Father Brown looked miserable. Flambeau thought that Father Brown was dejected because the pompous orator had defeated him. In reality, he was grieving over the seemingly hopeless spiritual sickness of the murderer.
Father Brown suggested that Kalon take Pauline’s will and go. In the ensuing conversation, Father Brown learned that the door was open while Pauline was writing her will. Kalon had not entered her room at the time, but he had seen her through the open door.
The will proved to be worthless. It contained a few introductory words, continued with a few scratches, and finally stopped.
Kalon discontinued the grand act that he had been playing. He no longer spoke in elevated English but even began to curse and swear. He claimed that Joan had dragged Pauline from her desk while she was writing her will and pushed her down the elevator shaft.
Pauline had an ironclad alibi. She was doing business with Kalon’s clerk when Pauline died.
It had become evident that Pauline was alone when she died. This induced Flambeau to think that she must have committed suicide. However, Father Brown said that she was murdered, even though she was alone.
In the ensuing conversation, Kalon complained that the wishes of his beloved were being violated. When he happened to use the words “In Pauline’s eyes,” Father Brown reacted. He urged and implored Kalon to confess his crime. He told him to start with Pauline’s eyes.
Kalon realized that Father Brown knew what he had done. He fled. Flambeau offered to stop him, but Father Brown said: “Let Cain pass by, for he belongs to God.”
Flambeau still did not understand. He asked Father Brown to explain.
Father Brown pointed out that two crimes had been committed. Pauline had a weakness of which even Flambeau was ignorant. Both criminals took advantage of this disability. As he began to explain, Joan evidently knew what Father Brown was going to say. She put her papers away, locked her drawer, and left.
Like Joan, Pauline had a congenital weakness of the eyes. While Joan wanted to correct it with glasses, Pauline refused to admit her weakness. Looking at the sun aggravated it, and she became blind.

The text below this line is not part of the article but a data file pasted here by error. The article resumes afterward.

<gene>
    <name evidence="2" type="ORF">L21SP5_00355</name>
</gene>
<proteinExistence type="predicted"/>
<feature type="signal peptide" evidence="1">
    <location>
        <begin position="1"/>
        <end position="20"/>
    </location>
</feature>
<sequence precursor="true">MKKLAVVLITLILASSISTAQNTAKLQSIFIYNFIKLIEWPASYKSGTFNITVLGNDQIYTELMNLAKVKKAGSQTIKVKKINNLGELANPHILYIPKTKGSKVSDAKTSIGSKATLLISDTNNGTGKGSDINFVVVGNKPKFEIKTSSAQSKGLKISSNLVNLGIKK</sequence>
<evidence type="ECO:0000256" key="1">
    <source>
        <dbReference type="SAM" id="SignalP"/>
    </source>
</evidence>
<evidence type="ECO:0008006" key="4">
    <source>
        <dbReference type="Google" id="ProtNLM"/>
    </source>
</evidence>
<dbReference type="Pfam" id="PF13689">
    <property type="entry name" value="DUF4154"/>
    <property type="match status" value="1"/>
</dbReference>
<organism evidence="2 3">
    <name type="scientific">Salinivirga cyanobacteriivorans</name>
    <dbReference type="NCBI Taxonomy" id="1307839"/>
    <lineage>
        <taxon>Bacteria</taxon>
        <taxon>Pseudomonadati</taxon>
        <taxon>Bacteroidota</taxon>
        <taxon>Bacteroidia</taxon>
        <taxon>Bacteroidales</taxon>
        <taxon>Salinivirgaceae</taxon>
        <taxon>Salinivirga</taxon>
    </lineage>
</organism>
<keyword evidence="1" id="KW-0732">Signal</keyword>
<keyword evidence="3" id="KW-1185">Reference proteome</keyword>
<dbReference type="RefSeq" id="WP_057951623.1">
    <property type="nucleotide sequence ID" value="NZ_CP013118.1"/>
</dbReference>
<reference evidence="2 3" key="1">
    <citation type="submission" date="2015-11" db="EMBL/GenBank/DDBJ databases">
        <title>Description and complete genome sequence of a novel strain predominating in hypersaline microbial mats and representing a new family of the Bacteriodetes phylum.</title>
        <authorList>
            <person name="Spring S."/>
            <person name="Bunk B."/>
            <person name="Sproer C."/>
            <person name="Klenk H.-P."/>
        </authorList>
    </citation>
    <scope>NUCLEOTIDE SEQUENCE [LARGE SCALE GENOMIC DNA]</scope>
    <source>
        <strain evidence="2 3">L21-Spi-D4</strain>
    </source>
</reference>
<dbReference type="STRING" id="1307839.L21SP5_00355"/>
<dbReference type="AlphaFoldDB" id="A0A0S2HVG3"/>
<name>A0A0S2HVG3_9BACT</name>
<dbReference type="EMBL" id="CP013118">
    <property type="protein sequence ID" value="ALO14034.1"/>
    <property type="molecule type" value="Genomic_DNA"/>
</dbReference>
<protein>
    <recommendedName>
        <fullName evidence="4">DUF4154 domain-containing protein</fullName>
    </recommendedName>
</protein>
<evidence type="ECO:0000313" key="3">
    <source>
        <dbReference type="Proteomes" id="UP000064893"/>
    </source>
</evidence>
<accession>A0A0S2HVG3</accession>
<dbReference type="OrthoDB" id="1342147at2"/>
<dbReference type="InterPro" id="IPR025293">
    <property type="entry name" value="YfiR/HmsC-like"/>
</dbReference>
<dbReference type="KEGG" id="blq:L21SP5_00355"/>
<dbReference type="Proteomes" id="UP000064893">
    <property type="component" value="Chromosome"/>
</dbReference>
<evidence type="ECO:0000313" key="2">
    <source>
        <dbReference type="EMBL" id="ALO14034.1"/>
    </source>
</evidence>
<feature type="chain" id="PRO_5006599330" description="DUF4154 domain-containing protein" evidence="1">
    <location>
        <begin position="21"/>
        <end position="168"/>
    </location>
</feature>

When Kalon saw her through the open door, he assured her that he had prepared the elevator and told her to come as soon as she had finished the will. Then he took the elevator up to his own floor and began his public prayers. Since the elevator operated silently, Pauline did not hear it leave.
When she finished, she rushed out to the shaft where the elevator and her lover were supposedly waiting for her. In this way, Kalon took advantage of her blindness to lure her to her death.
Joan also took advantage of her sister’s inability to see. She always had to fill her sister’s fountain pens, but she gave her an unfilled fountain pen to write the will. The fountain pen soon ran out of ink. Pauline continued writing, but no further words appeared on the paper.
Father Brown noticed that two witnesses had signed the will: Joan evidently saw to it that the witnesses put their signature on the paper before the will was written because it would have been awkward to ask the servant to sign as witness to an obviously incomplete document.
There is a flaw in the plot. Since the sonorous voice of Kalon was heard far and wide when he prayed, it is difficult to understand why Pauline did not hear him praying while she was writing her will. If she heard him pray, she would know that he was not waiting in the elevator for her. Of course, we could assume that the building was very well insulated.
Perhaps the casual reader would not notice this inconsistency. Long ago, when I first read this story, I myself did not notice it. I would not be pointing it out now if I had not sharpened my understanding of this mystery by consulting an online version presented by the Project Gutenberg.
Project Gutenberg: The Innocence of Father Brown